Byron's Babbles

Insight From All Vantage Points

Posted in Blue Bloods, Educational Leadership, Global Leadership, Leadership, Vantage Points by Dr. Byron L. Ernest on January 9, 2021

In leadership development I talk a lot about using all Vantage Points©️ (MG Taylor Corporation) in order to get to the right decisions when making changes, developing new initiatives, or any decision that involves people. The Vantage Points Model©️ has us making sure we have insight from seven distinct, yet not mutually exclusive, vantage points: philosophy, culture, policy, strategy, tactics, logistics, and tasks. In other words, we can never understand the philosophy of a system or enterprise until we are immersed in the tasks that comprise its daily functions. Conversely, only immersing ourselves in daily tasks can blind us to culture and philosophy, or cause us to accept it too casually. I am such a believer is using the Vantage Points Model©️ as a guide for all decisions. Any decision should have representation from all seven areas before being finalized. I contend that if we always get all seven areas represented the initiative or change had a much greater chance of succeeding. In schools, for example, I have seen good ideas fail because someone dictated the idea to teachers without finding out that the plan for implementing just wouldn’t work when actually used in the classroom.

Last night on Blue Bloods (I really like that show) Erin Reagan, played by Bridget Moynahan, after prosecuting a case had to make a tough decision about a sentence recommendation. She was agonizing over it trying to make the decision all by herself. Finally, her wise New York City Police Chief father, Frank Reagan, played by Tom Selleck, gave her some of that great fatherly advice. He advised her, “If you gotta make a decision that affects people’s lives you might want to talk to all the people whose lives are going to be effected by that decision.” Bingo! Exactly the point of making sure every decision is viewed from all vantage points.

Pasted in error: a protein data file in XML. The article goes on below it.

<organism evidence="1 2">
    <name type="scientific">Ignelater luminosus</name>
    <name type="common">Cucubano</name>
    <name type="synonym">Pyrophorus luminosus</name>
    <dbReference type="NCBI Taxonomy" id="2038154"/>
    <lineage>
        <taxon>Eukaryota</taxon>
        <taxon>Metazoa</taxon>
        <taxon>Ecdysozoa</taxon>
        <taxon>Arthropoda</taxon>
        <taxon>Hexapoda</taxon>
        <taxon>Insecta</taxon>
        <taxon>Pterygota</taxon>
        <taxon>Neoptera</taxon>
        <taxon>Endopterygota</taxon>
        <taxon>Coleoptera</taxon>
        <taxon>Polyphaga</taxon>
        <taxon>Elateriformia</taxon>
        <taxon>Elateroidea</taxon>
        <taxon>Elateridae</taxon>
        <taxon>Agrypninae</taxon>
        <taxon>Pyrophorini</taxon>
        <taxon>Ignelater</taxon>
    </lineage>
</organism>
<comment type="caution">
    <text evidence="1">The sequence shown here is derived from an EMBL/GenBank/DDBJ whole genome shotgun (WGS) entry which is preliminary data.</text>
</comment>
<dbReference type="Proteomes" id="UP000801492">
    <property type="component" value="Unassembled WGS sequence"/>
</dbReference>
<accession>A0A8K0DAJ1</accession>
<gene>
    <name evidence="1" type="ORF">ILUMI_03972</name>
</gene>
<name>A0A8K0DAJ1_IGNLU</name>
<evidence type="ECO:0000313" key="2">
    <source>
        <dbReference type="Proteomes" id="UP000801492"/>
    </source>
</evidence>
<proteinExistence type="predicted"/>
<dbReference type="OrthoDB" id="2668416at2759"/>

“Easy To Say, Harder To Live By”

“What have I become during the pandemic?”

I had another Frank Reagan (Tom Selleck) Blue Bloods quote that made me do some reflecting. He said, “Easy to say, harder to live by.” We all have heard people say, or said things ourselves that are very easy to say, but much tougher to actually do. I wrote about another quote from Frank Reagan in “Life Isn’t Fair, But You Can Be.” It’s easy to set set ambitious goals or say you will do the right thing, but it is a much harder thing to do the work to achieve them.

We talked about this last night during 3D Leadership. The participants made Flat Stanley’s and Flat Sarah’s representing what they have become during the COVID-19 Pandemic. Almost everyone talked about new and exciting things they are doing or have started to do again. Many talked about how at first was easy to get down, but then once they started learning and doing it became exciting to be doing great new things.

Remember, it’s easy to say. Much harder to do. But, it’s the hard stuff that separates the ordinary from the extraordinary.

“Life Isn’t Fair, But You Can Be”